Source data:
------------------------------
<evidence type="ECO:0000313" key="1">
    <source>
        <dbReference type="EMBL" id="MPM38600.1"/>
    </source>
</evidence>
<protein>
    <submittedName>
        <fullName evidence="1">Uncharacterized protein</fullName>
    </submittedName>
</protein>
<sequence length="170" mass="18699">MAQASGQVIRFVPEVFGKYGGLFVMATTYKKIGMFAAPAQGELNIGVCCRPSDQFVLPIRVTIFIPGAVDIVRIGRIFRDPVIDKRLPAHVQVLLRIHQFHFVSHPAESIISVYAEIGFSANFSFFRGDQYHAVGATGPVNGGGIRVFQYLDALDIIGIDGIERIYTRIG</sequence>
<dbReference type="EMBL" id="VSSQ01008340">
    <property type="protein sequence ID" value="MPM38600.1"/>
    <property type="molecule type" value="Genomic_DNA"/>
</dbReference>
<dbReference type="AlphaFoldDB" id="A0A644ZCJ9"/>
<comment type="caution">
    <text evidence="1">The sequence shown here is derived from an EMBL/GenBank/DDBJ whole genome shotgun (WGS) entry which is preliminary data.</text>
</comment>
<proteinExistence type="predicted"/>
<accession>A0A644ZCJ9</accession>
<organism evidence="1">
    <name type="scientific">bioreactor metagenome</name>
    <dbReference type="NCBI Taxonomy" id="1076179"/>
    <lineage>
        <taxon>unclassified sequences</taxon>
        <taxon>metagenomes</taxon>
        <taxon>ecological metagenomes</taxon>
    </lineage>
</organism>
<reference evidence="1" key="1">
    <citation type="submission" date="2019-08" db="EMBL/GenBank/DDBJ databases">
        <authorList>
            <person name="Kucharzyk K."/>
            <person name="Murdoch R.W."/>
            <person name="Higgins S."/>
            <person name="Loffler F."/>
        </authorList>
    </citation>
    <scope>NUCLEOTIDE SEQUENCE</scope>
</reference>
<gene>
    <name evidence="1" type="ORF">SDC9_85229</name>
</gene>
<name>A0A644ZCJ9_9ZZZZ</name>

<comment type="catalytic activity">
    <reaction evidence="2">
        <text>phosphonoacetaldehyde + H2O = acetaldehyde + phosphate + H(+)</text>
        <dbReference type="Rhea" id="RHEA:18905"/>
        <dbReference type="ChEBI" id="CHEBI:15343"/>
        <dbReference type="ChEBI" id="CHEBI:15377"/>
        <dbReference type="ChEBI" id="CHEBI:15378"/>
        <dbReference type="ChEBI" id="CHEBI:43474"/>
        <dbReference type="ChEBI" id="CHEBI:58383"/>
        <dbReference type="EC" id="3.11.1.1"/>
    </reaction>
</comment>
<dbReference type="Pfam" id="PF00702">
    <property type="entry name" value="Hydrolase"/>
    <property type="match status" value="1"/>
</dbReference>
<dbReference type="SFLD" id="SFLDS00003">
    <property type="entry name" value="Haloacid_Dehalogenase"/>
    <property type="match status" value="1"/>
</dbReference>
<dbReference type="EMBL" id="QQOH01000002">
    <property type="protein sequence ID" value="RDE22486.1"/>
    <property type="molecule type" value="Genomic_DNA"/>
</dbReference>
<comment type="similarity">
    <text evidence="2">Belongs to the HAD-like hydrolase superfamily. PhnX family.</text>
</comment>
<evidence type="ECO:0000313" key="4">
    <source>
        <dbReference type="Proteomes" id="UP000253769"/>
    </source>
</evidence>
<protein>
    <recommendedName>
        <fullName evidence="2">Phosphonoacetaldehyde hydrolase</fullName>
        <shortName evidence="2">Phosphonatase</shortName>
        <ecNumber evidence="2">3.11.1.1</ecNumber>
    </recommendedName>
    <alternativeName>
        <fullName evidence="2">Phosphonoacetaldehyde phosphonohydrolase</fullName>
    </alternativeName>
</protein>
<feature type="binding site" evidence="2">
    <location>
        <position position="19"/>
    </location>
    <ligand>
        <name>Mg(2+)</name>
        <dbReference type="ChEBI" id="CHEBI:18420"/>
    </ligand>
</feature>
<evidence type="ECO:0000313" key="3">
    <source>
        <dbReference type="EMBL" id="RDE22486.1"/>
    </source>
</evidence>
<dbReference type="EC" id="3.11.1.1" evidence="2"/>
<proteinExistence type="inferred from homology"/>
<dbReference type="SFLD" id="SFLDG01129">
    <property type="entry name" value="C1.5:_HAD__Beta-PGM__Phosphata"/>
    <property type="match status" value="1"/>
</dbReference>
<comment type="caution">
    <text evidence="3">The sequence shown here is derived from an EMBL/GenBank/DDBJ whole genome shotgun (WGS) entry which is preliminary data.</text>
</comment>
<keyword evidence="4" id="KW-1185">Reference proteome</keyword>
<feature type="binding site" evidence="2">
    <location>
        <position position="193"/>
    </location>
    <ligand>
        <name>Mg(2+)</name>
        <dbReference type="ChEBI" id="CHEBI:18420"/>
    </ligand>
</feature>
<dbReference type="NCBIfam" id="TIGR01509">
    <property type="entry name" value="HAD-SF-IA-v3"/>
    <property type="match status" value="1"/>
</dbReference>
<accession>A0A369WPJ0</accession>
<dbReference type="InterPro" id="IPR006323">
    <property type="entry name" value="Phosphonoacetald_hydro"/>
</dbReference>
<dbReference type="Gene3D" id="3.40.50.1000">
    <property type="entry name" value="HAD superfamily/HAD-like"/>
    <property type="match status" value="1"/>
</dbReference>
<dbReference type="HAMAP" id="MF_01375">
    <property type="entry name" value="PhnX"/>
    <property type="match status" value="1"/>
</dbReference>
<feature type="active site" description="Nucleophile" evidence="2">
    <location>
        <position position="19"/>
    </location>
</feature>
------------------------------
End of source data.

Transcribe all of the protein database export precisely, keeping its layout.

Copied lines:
<evidence type="ECO:0000313" key="1">
    <source>
        <dbReference type="EMBL" id="MPM38600.1"/>
    </source>
</evidence>
<protein>
    <submittedName>
        <fullName evidence="1">Uncharacterized protein</fullName>
    </submittedName>
</protein>
<sequence length="170" mass="18699">MAQASGQVIRFVPEVFGKYGGLFVMATTYKKIGMFAAPAQGELNIGVCCRPSDQFVLPIRVTIFIPGAVDIVRIGRIFRDPVIDKRLPAHVQVLLRIHQFHFVSHPAESIISVYAEIGFSANFSFFRGDQYHAVGATGPVNGGGIRVFQYLDALDIIGIDGIERIYTRIG</sequence>
<dbReference type="EMBL" id="VSSQ01008340">
    <property type="protein sequence ID" value="MPM38600.1"/>
    <property type="molecule type" value="Genomic_DNA"/>
</dbReference>
<dbReference type="AlphaFoldDB" id="A0A644ZCJ9"/>
<comment type="caution">
    <text evidence="1">The sequence shown here is derived from an EMBL/GenBank/DDBJ whole genome shotgun (WGS) entry which is preliminary data.</text>
</comment>
<proteinExistence type="predicted"/>
<accession>A0A644ZCJ9</accession>
<organism evidence="1">
    <name type="scientific">bioreactor metagenome</name>
    <dbReference type="NCBI Taxonomy" id="1076179"/>
    <lineage>
        <taxon>unclassified sequences</taxon>
        <taxon>metagenomes</taxon>
        <taxon>ecological metagenomes</taxon>
    </lineage>
</organism>
<reference evidence="1" key="1">
    <citation type="submission" date="2019-08" db="EMBL/GenBank/DDBJ databases">
        <authorList>
            <person name="Kucharzyk K."/>
            <person name="Murdoch R.W."/>
            <person name="Higgins S."/>
            <person name="Loffler F."/>
        </authorList>
    </citation>
    <scope>NUCLEOTIDE SEQUENCE</scope>
</reference>
<gene>
    <name evidence="1" type="ORF">SDC9_85229</name>
</gene>
<name>A0A644ZCJ9_9ZZZZ</name>

<comment type="catalytic activity">
    <reaction evidence="2">
        <text>phosphonoacetaldehyde + H2O = acetaldehyde + phosphate + H(+)</text>
        <dbReference type="Rhea" id="RHEA:18905"/>
        <dbReference type="ChEBI" id="CHEBI:15343"/>
        <dbReference type="ChEBI" id="CHEBI:15377"/>
        <dbReference type="ChEBI" id="CHEBI:15378"/>
        <dbReference type="ChEBI" id="CHEBI:43474"/>
        <dbReference type="ChEBI" id="CHEBI:58383"/>
        <dbReference type="EC" id="3.11.1.1"/>
    </reaction>
</comment>
<dbReference type="Pfam" id="PF00702">
    <property type="entry name" value="Hydrolase"/>
    <property type="match status" value="1"/>
</dbReference>
<dbReference type="SFLD" id="SFLDS00003">
    <property type="entry name" value="Haloacid_Dehalogenase"/>
    <property type="match status" value="1"/>
</dbReference>
<dbReference type="EMBL" id="QQOH01000002">
    <property type="protein sequence ID" value="RDE22486.1"/>
    <property type="molecule type" value="Genomic_DNA"/>
</dbReference>
<comment type="similarity">
    <text evidence="2">Belongs to the HAD-like hydrolase superfamily. PhnX family.</text>
</comment>
<evidence type="ECO:0000313" key="4">
    <source>
        <dbReference type="Proteomes" id="UP000253769"/>
    </source>
</evidence>
<protein>
    <recommendedName>
        <fullName evidence="2">Phosphonoacetaldehyde hydrolase</fullName>
        <shortName evidence="2">Phosphonatase</shortName>
        <ecNumber evidence="2">3.11.1.1</ecNumber>
    </recommendedName>
    <alternativeName>
        <fullName evidence="2">Phosphonoacetaldehyde phosphonohydrolase</fullName>
    </alternativeName>
</protein>
<feature type="binding site" evidence="2">
    <location>
        <position position="19"/>
    </location>
    <ligand>
        <name>Mg(2+)</name>
        <dbReference type="ChEBI" id="CHEBI:18420"/>
    </ligand>
</feature>
<evidence type="ECO:0000313" key="3">
    <source>
        <dbReference type="EMBL" id="RDE22486.1"/>
    </source>
</evidence>
<dbReference type="EC" id="3.11.1.1" evidence="2"/>
<proteinExistence type="inferred from homology"/>
<dbReference type="SFLD" id="SFLDG01129">
    <property type="entry name" value="C1.5:_HAD__Beta-PGM__Phosphata"/>
    <property type="match status" value="1"/>
</dbReference>
<comment type="caution">
    <text evidence="3">The sequence shown here is derived from an EMBL/GenBank/DDBJ whole genome shotgun (WGS) entry which is preliminary data.</text>
</comment>
<keyword evidence="4" id="KW-1185">Reference proteome</keyword>
<feature type="binding site" evidence="2">
    <location>
        <position position="193"/>
    </location>
    <ligand>
        <name>Mg(2+)</name>
        <dbReference type="ChEBI" id="CHEBI:18420"/>
    </ligand>
</feature>
<dbReference type="NCBIfam" id="TIGR01509">
    <property type="entry name" value="HAD-SF-IA-v3"/>
    <property type="match status" value="1"/>
</dbReference>
<accession>A0A369WPJ0</accession>
<dbReference type="InterPro" id="IPR006323">
    <property type="entry name" value="Phosphonoacetald_hydro"/>
</dbReference>
<dbReference type="Gene3D" id="3.40.50.1000">
    <property type="entry name" value="HAD superfamily/HAD-like"/>
    <property type="match status" value="1"/>
</dbReference>
<dbReference type="HAMAP" id="MF_01375">
    <property type="entry name" value="PhnX"/>
    <property type="match status" value="1"/>
</dbReference>
<feature type="active site" description="Nucleophile" evidence="2">
    <location>
        <position position="19"/>
    </location>
</feature>